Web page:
Another one of our teacher apprentices, Jodie, works in Victoria Special School in Birmingham. And she realised that the complex curriculum that they teach in special schools was going to be really challenging for parents to deliver at home. So what Jodie did, as a trainee teacher, let’s not forget, she’s not an experienced teacher of many years. Well, she created her own web pages on the school’s website for her children and parents to access at home, where she described the prime areas of learning and development, and then gave examples of the sort of things that she would be teaching on their topic of ‘The Great Outdoors’ this term.
What was lovely about this was that a lot of those little examples around the edges had links to short videos, videos of her, YouTube videos, stories and so on, and activities that the parents could take part in at home with their child. And then the parents would take part in these activities. And the way in which they fed that homework back was that they would upload photographs on a page, again that Jodi created, for home learning photos, where the children would take photographs, their parents would take photographs of the children being engaged in those activities, and they’d be uploaded. And it gave them a talking point as well when they met together with their class teacher to talk about the photographs and the things that they’d been doing, which was a really successful way of delivering that.
So as an SLE, I’ve been working with supporting St. Patrick’s Catholic Primary School in Coventry. And this is the teacher that I’m working with there, Elise*. And Elise* and I were working on home learning ideas for the children that were inspiring and motivating and accessible to them. Now, we had to bear in mind the things that had come out of that little bit of informal research that I’d done. Parents need instruction. It’s no good just sending them a worksheet and saying get your child to do this. The parents need instruction, they need some support, they need to see how it’s done. We know that what motivates children most is seeing the teacher on-screen. And we realised that no live events could really be accessed by all children.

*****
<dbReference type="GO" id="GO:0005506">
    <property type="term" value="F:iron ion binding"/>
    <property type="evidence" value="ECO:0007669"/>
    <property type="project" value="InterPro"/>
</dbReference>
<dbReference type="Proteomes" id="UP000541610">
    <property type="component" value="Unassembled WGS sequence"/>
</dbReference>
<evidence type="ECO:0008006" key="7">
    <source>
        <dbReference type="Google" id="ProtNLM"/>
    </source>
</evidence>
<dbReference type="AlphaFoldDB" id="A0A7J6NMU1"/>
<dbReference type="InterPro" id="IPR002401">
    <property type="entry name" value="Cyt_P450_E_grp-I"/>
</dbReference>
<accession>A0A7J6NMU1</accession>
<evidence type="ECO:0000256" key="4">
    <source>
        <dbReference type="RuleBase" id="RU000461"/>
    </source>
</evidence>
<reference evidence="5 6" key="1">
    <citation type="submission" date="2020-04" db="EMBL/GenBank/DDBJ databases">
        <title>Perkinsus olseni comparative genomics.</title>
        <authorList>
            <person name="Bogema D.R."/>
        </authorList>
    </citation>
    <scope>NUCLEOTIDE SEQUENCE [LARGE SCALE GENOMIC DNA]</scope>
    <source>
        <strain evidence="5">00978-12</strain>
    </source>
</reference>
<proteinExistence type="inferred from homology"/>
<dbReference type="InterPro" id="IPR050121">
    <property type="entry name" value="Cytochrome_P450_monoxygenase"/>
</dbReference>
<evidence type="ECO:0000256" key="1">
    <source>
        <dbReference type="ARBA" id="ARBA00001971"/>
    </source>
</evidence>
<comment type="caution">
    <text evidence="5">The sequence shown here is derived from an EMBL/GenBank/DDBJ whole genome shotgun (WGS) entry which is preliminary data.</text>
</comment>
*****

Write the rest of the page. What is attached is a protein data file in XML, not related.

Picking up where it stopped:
So videoing short videos with the teacher on-screen and instructing the parents was going to be really popular. So Elise* contacted her IT team, she found out there was some Apple Mac software where we could merge her image with some instructional video that we could share with the children and the parents. And the plan is to send these home for every year group. Now, I have to tell you that this little video that I’m about to show… it’s a short video… is a little bit jumpy when we’ve got a large Zoom audience, but I just hope you get the gist of that merging some instructions for parents with the teacher being on-screen, which is so very important. And I’ll just play that short video now.